Abstract: During turbulent days, organizations are increasingly seen to innovate ways to manage business. One of these innovations is in the area of developing and managing human resources. Experience has shown that developing human resources often results in achieving a sustained organizational growth. Various strategies are being adopted by business organizations in this regard. One also sees a paradigm shift from an approach understood as ‘welfare approach’ to that of an approach commonly known as the ‘empowerment approach’. This approach of employee empowerment has seen interesting outcomes and hence has been accepted almost all across the world. This paper is an empirical study of Indian industry 1. It highlights some unique strategies adopted for managing human resources in this industry. The efforts have paid large dividends to the company. The workforce is committed as well as efficient. The business organization has succeeded and has been able to achieve global standards. This paper makes an attempt to advocate the cause of employee empowerment and calls upon practitioners to shift their practices from that of welfare orientation to empowerment. The paper also makes an attempt to demystify the concept of employee empowerment.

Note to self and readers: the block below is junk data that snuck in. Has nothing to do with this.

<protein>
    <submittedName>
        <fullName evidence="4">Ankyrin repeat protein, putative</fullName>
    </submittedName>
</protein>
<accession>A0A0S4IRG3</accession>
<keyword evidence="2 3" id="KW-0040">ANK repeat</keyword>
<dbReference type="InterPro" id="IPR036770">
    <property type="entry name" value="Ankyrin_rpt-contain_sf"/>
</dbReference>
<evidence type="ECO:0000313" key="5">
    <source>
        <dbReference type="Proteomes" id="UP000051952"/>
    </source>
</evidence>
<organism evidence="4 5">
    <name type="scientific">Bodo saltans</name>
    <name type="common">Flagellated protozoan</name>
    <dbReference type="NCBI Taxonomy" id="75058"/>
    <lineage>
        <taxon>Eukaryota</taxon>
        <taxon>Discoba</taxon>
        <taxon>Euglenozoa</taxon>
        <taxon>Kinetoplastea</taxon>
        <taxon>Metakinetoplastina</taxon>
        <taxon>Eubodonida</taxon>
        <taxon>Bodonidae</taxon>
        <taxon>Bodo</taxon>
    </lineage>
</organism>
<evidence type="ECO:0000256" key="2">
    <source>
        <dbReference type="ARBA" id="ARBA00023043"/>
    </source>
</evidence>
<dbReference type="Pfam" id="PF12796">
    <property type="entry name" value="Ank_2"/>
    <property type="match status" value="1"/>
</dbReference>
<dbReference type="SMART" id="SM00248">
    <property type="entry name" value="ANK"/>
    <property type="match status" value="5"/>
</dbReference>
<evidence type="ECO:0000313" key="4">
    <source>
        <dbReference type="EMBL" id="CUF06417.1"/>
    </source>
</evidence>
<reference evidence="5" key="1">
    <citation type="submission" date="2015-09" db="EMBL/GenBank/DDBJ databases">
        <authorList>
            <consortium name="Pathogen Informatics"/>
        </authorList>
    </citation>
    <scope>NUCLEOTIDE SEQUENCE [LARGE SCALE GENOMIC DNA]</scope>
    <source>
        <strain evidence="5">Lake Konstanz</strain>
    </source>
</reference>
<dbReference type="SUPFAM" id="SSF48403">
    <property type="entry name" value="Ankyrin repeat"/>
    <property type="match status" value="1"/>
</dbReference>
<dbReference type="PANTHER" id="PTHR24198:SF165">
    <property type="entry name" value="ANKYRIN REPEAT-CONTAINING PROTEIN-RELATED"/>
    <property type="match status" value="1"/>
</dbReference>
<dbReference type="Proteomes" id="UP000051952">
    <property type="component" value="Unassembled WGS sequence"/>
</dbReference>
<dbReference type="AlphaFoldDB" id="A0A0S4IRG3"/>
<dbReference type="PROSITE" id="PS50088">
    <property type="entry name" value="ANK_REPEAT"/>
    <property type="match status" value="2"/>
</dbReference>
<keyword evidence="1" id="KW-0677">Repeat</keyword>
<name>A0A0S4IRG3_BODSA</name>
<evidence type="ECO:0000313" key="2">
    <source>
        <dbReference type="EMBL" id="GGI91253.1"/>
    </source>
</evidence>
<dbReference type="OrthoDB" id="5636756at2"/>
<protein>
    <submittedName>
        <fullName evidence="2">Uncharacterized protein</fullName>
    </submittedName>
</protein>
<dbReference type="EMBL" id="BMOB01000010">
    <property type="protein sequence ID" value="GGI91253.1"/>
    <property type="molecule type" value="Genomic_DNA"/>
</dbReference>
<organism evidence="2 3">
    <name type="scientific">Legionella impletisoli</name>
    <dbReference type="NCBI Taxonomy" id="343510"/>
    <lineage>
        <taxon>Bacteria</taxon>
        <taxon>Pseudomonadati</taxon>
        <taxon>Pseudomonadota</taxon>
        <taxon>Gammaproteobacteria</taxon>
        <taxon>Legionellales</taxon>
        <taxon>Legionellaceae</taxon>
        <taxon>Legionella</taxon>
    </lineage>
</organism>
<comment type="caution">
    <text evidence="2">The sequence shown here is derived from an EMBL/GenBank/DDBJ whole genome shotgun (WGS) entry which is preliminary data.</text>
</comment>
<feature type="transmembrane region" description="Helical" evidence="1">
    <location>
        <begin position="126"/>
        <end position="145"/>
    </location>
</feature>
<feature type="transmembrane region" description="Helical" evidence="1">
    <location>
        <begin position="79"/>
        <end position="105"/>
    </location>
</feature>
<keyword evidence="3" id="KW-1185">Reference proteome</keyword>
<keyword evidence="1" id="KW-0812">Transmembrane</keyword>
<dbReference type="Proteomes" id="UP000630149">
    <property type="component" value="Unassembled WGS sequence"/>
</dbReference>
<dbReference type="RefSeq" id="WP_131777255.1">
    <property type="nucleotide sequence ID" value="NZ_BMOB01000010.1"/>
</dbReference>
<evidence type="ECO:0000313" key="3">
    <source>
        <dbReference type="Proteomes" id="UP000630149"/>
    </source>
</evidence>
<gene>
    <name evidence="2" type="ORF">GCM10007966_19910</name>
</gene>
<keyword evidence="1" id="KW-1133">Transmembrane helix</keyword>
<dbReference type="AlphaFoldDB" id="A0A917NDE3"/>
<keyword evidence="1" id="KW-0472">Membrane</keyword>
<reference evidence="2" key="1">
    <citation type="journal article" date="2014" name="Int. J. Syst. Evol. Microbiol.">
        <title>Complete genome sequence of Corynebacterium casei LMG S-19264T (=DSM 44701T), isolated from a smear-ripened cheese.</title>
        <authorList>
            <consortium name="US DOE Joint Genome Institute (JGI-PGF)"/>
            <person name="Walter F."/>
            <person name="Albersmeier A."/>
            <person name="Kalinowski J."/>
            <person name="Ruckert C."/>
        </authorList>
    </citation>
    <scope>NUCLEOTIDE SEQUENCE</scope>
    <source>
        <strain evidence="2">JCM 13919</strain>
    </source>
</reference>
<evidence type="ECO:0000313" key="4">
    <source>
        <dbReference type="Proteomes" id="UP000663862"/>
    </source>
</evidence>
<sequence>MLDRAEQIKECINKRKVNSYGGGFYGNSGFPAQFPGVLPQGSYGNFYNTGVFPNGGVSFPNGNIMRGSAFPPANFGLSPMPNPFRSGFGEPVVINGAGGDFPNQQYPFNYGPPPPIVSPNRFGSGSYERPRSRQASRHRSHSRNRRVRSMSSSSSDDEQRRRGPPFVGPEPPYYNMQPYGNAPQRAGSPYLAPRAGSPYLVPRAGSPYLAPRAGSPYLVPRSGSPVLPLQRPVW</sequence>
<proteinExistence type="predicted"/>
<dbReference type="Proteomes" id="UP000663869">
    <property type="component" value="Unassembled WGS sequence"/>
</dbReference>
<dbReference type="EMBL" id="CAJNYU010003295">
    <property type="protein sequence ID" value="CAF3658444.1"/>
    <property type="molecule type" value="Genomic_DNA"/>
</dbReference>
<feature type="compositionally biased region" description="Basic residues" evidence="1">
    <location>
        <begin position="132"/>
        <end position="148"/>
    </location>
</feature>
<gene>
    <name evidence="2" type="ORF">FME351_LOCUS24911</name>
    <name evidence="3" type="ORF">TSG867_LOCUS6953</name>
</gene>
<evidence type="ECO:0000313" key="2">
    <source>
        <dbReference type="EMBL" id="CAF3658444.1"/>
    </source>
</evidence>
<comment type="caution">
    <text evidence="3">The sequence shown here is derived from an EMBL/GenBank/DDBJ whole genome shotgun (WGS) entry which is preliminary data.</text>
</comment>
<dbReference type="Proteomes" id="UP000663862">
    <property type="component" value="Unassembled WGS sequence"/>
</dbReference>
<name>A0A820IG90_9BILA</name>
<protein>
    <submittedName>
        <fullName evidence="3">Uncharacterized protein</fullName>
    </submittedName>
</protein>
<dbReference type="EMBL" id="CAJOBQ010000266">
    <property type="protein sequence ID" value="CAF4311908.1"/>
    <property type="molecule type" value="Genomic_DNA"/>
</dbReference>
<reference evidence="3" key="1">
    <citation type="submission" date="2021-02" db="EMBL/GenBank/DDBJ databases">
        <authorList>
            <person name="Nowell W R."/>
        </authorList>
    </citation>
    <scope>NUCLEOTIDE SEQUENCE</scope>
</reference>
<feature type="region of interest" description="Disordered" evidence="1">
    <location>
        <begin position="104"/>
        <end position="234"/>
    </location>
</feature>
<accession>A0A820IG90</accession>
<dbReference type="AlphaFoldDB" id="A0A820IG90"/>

Key Words: Empowerment; Ownership culture; Leadership; Global Organization
This paper must be cited as: Bagali, M.M., (2013). Demystifying empowered leadership: A CEOs experiment in developing high performance workplace culture, Business Frontiers, 5(1), 1-19.
Title: Strengthening Rural Management Education in India
Ansu Abraham, Assistant Professor, Xavier Institute of Management, Jabalpur – 482 021, India